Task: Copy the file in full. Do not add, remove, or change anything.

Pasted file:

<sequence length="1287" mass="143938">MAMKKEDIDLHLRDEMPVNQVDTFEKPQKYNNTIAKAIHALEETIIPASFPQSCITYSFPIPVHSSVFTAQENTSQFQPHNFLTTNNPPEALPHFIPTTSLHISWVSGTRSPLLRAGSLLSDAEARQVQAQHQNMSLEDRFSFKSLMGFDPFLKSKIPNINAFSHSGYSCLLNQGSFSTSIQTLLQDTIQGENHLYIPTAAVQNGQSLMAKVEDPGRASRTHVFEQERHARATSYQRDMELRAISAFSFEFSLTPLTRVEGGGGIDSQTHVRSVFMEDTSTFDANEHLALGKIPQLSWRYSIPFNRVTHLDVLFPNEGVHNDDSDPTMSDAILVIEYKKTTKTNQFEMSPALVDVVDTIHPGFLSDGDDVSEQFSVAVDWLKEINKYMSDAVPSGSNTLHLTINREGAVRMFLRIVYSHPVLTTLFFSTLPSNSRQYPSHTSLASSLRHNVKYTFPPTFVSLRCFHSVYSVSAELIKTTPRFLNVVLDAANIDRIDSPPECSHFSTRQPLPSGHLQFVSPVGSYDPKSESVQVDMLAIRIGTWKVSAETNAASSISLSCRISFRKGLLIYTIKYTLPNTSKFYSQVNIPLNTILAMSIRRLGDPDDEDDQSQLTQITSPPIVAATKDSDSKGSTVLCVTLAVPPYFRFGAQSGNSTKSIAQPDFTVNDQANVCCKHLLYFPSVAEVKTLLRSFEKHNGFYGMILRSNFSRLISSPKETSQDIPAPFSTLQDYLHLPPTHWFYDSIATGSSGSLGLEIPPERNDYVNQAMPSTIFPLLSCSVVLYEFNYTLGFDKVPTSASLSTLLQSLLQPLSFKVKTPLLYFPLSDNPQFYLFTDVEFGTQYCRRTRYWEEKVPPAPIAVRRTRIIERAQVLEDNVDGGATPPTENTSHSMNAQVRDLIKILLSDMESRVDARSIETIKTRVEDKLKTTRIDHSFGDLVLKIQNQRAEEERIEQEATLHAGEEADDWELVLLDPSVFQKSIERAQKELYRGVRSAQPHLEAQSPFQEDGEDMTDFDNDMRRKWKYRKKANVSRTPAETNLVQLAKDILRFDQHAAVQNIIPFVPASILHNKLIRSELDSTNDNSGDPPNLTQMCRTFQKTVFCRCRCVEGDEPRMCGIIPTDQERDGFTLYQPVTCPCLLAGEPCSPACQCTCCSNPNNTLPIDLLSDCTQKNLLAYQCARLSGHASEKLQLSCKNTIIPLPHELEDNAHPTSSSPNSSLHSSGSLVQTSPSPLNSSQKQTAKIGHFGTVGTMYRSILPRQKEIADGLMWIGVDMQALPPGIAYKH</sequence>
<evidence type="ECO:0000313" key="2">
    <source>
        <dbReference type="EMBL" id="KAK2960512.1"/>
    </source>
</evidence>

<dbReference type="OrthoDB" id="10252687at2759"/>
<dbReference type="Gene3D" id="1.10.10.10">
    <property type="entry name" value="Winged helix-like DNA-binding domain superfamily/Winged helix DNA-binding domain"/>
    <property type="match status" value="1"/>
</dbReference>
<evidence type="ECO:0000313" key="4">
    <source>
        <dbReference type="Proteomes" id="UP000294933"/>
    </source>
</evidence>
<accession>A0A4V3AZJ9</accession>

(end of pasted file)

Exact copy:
<sequence length="1287" mass="143938">MAMKKEDIDLHLRDEMPVNQVDTFEKPQKYNNTIAKAIHALEETIIPASFPQSCITYSFPIPVHSSVFTAQENTSQFQPHNFLTTNNPPEALPHFIPTTSLHISWVSGTRSPLLRAGSLLSDAEARQVQAQHQNMSLEDRFSFKSLMGFDPFLKSKIPNINAFSHSGYSCLLNQGSFSTSIQTLLQDTIQGENHLYIPTAAVQNGQSLMAKVEDPGRASRTHVFEQERHARATSYQRDMELRAISAFSFEFSLTPLTRVEGGGGIDSQTHVRSVFMEDTSTFDANEHLALGKIPQLSWRYSIPFNRVTHLDVLFPNEGVHNDDSDPTMSDAILVIEYKKTTKTNQFEMSPALVDVVDTIHPGFLSDGDDVSEQFSVAVDWLKEINKYMSDAVPSGSNTLHLTINREGAVRMFLRIVYSHPVLTTLFFSTLPSNSRQYPSHTSLASSLRHNVKYTFPPTFVSLRCFHSVYSVSAELIKTTPRFLNVVLDAANIDRIDSPPECSHFSTRQPLPSGHLQFVSPVGSYDPKSESVQVDMLAIRIGTWKVSAETNAASSISLSCRISFRKGLLIYTIKYTLPNTSKFYSQVNIPLNTILAMSIRRLGDPDDEDDQSQLTQITSPPIVAATKDSDSKGSTVLCVTLAVPPYFRFGAQSGNSTKSIAQPDFTVNDQANVCCKHLLYFPSVAEVKTLLRSFEKHNGFYGMILRSNFSRLISSPKETSQDIPAPFSTLQDYLHLPPTHWFYDSIATGSSGSLGLEIPPERNDYVNQAMPSTIFPLLSCSVVLYEFNYTLGFDKVPTSASLSTLLQSLLQPLSFKVKTPLLYFPLSDNPQFYLFTDVEFGTQYCRRTRYWEEKVPPAPIAVRRTRIIERAQVLEDNVDGGATPPTENTSHSMNAQVRDLIKILLSDMESRVDARSIETIKTRVEDKLKTTRIDHSFGDLVLKIQNQRAEEERIEQEATLHAGEEADDWELVLLDPSVFQKSIERAQKELYRGVRSAQPHLEAQSPFQEDGEDMTDFDNDMRRKWKYRKKANVSRTPAETNLVQLAKDILRFDQHAAVQNIIPFVPASILHNKLIRSELDSTNDNSGDPPNLTQMCRTFQKTVFCRCRCVEGDEPRMCGIIPTDQERDGFTLYQPVTCPCLLAGEPCSPACQCTCCSNPNNTLPIDLLSDCTQKNLLAYQCARLSGHASEKLQLSCKNTIIPLPHELEDNAHPTSSSPNSSLHSSGSLVQTSPSPLNSSQKQTAKIGHFGTVGTMYRSILPRQKEIADGLMWIGVDMQALPPGIAYKH</sequence>
<evidence type="ECO:0000313" key="2">
    <source>
        <dbReference type="EMBL" id="KAK2960512.1"/>
    </source>
</evidence>

<dbReference type="OrthoDB" id="10252687at2759"/>
<dbReference type="Gene3D" id="1.10.10.10">
    <property type="entry name" value="Winged helix-like DNA-binding domain superfamily/Winged helix DNA-binding domain"/>
    <property type="match status" value="1"/>
</dbReference>
<evidence type="ECO:0000313" key="4">
    <source>
        <dbReference type="Proteomes" id="UP000294933"/>
    </source>
</evidence>
<accession>A0A4V3AZJ9</accession>